It’s an interesting artistic conundrum. How do you capture the motion of an athlete in the fixed medium of sculpture? The statue of famed pitcher Cy Young on the campus of Northeastern University–the former site of the original Huntington Avenue Grounds, and my alma mater–captures Young in a naturally contemplative moment when he reads his catcher’s signals, plans his pitch, and then coils for his delivery. The statue doesn’t capture movement; it preserves the moment before movement.
Many statues of athletes try to freeze-frame movement, suggesting the fluidity of athletic prowess through the graceful curves of cantilevered limbs. The statue of Michael Jordan outside Chicago’s United Center, for instance, captures Jordan in mid-leap, his ball-wielding arm outstretched toward an invisible basket while his earthbound defenders watch, helpless. Looking at this statue (or looking at any Michael Jordan highlight reel), you truly believe the man could fly.
The new statue of Bruins legend Bobby Orr recently unveiled outside the TD Garden similarly commemorates a moment of flight: specifically, that moment when Orr, having scored the game-winning goal for the 1970 Stanley Cup, lunged forward, his arms and hockey stick outstretched, a skater turned Superman. For one split second–a second captured in an iconic photo–all of Boston believed Orr could fly.
Baseball pitchers are typically more grounded than basketball or hockey stars; on a normal day, baseball pitchers don’t fly. The lightning-quick power of a fastball or the unpredictably quirky curve of a knuckleball is too fast for the human eye: only in slow-motion replays can we fully appreciate the power of a pitcher’s preparatory coil, split-second spiral, and fluid follow-through. Just like that, the ball crosses the plate, and we rub our eyes, not quite understanding how a human arm can do that.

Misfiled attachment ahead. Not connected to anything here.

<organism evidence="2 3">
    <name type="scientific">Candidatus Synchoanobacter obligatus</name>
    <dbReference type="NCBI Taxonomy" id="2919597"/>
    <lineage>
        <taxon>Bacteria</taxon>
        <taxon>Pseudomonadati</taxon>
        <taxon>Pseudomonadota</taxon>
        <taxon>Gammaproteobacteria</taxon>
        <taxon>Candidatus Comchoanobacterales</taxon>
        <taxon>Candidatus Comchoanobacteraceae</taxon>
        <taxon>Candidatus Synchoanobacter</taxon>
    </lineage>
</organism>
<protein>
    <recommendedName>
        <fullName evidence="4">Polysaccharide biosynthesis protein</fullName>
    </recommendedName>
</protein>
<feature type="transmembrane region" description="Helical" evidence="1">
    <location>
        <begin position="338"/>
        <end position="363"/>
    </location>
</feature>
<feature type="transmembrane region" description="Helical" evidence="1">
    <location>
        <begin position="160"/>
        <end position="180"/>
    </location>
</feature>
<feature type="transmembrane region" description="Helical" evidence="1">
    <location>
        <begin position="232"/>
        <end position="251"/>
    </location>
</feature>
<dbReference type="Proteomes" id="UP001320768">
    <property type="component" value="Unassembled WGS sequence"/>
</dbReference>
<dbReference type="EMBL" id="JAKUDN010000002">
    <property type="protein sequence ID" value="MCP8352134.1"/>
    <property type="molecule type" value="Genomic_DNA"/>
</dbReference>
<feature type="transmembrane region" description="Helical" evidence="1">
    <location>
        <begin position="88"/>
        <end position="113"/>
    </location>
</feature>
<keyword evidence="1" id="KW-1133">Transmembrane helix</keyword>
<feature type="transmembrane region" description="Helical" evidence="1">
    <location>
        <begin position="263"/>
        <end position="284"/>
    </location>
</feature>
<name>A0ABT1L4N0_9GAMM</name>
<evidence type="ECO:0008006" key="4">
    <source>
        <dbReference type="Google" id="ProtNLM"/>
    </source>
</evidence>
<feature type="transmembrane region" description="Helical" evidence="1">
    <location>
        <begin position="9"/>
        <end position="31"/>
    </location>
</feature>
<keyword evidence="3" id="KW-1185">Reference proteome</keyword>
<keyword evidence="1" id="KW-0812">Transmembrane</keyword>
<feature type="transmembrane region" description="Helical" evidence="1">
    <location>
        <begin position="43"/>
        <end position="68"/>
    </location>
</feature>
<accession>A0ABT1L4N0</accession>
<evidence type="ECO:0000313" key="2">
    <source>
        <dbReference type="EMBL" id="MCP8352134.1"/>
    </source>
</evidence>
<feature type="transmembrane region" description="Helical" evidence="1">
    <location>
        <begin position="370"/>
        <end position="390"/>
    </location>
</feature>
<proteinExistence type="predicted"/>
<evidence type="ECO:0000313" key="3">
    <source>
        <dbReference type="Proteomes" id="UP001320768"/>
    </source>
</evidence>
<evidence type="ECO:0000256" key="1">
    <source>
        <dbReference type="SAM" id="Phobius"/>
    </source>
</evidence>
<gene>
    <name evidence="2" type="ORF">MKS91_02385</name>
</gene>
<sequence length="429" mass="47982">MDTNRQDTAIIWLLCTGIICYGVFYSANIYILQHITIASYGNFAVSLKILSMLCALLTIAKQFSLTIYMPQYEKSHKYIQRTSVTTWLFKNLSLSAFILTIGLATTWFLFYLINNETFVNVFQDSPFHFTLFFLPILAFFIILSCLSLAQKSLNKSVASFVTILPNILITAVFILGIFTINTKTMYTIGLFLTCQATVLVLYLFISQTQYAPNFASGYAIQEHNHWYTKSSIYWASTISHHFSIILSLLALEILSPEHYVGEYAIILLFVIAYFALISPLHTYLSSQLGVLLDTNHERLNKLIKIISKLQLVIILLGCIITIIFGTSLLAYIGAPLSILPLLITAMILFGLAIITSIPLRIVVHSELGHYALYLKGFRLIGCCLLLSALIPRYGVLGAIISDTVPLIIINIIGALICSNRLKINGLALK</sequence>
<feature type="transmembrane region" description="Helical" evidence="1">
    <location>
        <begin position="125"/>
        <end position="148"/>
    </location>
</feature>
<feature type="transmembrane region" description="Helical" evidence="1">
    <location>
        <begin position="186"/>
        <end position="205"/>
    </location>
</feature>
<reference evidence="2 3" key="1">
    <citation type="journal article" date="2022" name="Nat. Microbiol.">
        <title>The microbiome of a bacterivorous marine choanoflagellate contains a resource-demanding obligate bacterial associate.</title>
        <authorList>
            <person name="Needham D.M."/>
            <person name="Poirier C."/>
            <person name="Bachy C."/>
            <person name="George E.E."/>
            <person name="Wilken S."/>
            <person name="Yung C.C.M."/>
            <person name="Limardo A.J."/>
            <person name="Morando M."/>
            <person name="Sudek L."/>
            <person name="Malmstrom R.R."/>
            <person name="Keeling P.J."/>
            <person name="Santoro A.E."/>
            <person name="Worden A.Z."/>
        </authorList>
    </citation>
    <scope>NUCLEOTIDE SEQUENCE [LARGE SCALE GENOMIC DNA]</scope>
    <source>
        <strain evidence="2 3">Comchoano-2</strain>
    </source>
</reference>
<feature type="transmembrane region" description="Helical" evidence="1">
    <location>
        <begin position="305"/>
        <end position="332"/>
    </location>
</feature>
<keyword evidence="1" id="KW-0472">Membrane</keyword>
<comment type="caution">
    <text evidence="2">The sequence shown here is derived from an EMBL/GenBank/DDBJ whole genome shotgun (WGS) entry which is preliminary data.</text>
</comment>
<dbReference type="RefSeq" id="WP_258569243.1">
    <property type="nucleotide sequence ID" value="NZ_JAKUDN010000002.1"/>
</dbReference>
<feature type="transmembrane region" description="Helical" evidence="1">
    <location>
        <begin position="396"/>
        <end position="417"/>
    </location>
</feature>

The statue of famed knuckleballer Phil Neikro outside Atlanta’s Turner Field, for instance, freeze-frames the beginning of a pitch, with Neikro’s arm coiled behind him in the split-second before a throw:
A nearby statue of Warren Spahn is the most dynamic statue of all, freezing the gravity-defying arc of a Hall of Fame pitcher’s delivery. The ball’s power and speed, you realize, doesn’t come primarily through muscle; it comes from the momentum of the pitcher’s contortion, a kind of dance turned deadly as a projectile is released at just the right moment, the hurling offspring of arms and angles.
The earthbound statues of Jordan and Orr capture the belief-defying fact that some athletes can fly. The motionless forms of Young, Neikro, and Spahn remind us of the undeniable power of a muscular spiral uncoiling.
This is my contribution for today’s Photo Friday theme, Motionless. I shot these (and more) photos of Northeastern University’s Cy Young statue last August; the photos of Neikro and Spahn come from a game between the Boston Red Sox and Atlanta Braves last June.